The Salt Lake County Criminal Justice Advisory Council (CJAC) today announced plans for a comprehensive analysis of the county’s jail population in an effort to identify ways to reduce reoffense rates among people released from jail and design strategies to improve outcomes for the large portion of the jail population struggling with mental and/or substance use disorders.
Partnering with the CSG Justice Center, CJAC will examine various aspects of the county’s justice system, including the courts, jails, pretrial services, probation, and community-based treatment programs. By the end of 2014, the CSG Justice Center will submit to CJAC a recommended approach for measuring key aspects of these systems’ performance. The CSG Justice Center will then work with CJAC to assess performance in each of these areas and recommend strategies for improvement. A final report will be submitted by August 2015.
“To fulfill our jobs of keeping the public safe and getting the best return on spending taxpayer dollars, we need to learn more about who is in our jail and why,” Mayor Ben McAdams (pictured left) said prior to the announcement at CJAC’s weekly meeting. “Through this project, I want to assemble the data to begin to tell us what’s working or not working with respect to the people we’re incarcerating. If there is a better remedy than returning someone to a jail cell, whether it’s mental health or substance use treatment, that’s what we should employ.”
Approximately 2,150 adults are locked up in the county jail on any given day. Last year, more than 32,703 people were admitted and released from the jail. Like county governments everywhere, Salt Lake County officials are finding that many of these adults have mental health needs.
“Talk to a corrections officer in our jail and they’ll tell you that more and more people with mental health needs are entering our jail.” Sheriff Jim M. Winder said. “But we don’t have data that give us a precise description of what the mental health needs are of this population. This study will address that gap, providing us with a roadmap of the types of mental health services and community-based supervision the county should deliver if we’re going to improve upon our existing approach.”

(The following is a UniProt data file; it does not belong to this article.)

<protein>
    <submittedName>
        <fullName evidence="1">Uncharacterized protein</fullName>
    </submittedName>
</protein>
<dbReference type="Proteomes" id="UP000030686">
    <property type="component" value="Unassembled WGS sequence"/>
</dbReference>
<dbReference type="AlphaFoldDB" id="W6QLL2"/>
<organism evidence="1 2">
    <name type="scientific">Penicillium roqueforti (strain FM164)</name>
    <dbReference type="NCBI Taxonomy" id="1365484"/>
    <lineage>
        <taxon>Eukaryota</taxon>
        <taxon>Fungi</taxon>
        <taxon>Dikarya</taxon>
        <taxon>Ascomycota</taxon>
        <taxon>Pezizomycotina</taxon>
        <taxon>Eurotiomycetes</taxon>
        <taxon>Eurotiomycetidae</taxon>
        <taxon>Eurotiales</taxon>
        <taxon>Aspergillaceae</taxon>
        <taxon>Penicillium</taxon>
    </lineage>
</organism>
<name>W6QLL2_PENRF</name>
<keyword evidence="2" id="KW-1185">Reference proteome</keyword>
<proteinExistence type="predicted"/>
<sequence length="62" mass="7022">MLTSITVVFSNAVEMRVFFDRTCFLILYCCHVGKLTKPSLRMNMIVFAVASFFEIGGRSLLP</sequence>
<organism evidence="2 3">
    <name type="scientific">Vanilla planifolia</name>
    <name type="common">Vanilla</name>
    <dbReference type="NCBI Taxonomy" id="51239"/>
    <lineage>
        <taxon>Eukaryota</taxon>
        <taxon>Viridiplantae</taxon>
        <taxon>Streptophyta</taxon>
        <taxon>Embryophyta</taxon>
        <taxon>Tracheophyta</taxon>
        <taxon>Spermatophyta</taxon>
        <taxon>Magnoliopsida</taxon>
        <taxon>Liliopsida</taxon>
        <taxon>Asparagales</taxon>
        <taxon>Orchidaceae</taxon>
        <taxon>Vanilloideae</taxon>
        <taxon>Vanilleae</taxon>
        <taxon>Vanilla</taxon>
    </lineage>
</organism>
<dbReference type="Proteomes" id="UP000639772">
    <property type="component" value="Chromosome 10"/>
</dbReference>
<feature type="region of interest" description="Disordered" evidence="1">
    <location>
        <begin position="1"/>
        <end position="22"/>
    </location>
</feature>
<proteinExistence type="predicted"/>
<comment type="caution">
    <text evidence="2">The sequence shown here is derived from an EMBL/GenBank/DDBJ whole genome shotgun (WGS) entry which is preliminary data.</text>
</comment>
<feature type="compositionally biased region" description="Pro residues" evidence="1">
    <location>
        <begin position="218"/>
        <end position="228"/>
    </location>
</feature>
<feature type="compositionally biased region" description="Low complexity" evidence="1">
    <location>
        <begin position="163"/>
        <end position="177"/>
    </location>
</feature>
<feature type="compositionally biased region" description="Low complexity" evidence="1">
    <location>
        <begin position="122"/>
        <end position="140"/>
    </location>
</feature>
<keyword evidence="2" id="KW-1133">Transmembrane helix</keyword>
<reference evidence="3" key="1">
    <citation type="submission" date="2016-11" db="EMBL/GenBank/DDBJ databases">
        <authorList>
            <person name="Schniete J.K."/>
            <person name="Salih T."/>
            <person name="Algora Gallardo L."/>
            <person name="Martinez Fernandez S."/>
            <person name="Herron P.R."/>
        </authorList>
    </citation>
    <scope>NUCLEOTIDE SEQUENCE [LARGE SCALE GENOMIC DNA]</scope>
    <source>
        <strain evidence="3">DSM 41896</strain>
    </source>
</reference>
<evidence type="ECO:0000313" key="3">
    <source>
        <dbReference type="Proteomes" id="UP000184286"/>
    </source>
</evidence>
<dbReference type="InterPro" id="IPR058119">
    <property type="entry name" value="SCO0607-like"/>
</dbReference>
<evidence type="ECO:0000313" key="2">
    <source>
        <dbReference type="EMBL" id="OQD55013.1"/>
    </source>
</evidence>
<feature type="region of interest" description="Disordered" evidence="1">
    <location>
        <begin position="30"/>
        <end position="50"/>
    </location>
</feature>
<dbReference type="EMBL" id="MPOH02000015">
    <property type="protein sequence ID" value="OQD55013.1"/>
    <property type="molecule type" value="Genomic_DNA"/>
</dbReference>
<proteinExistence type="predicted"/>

The analysis builds on Salt Lake County officials’ ongoing efforts to improve the criminal justice system.
“Our Early Case Resolution (ECR) Court has enabled us to dispose of a large collection of cases within 30 days, as opposed to the standard four to six months,” said Sim Gill (pictured right), the county’s district attorney. “We’ve already started on a path to making our system more efficient, and this project will help identify different policies and programs to work with ECR to ensure that the proper treatments and services are being matched to the needs of the population.”
With the expedited process provided by ECR, county officials are also interested in improving the early assessments of individuals to allow judges to make more informed sentencing decisions.
The Utah Association of Counties and National Association of Counties are working closely with the CSG Justice Center to ensure that the lessons learned in Salt Lake County are shared with other jurisdictions in Utah and elsewhere. The project is made possible through support provided by the U.S. Department of Justice’s Bureau of Justice Assistance and the Jacob & Valeria Langeloth Foundation, both of which have previously supported similar initiatives in other counties around the country.
To read the press release, click here.
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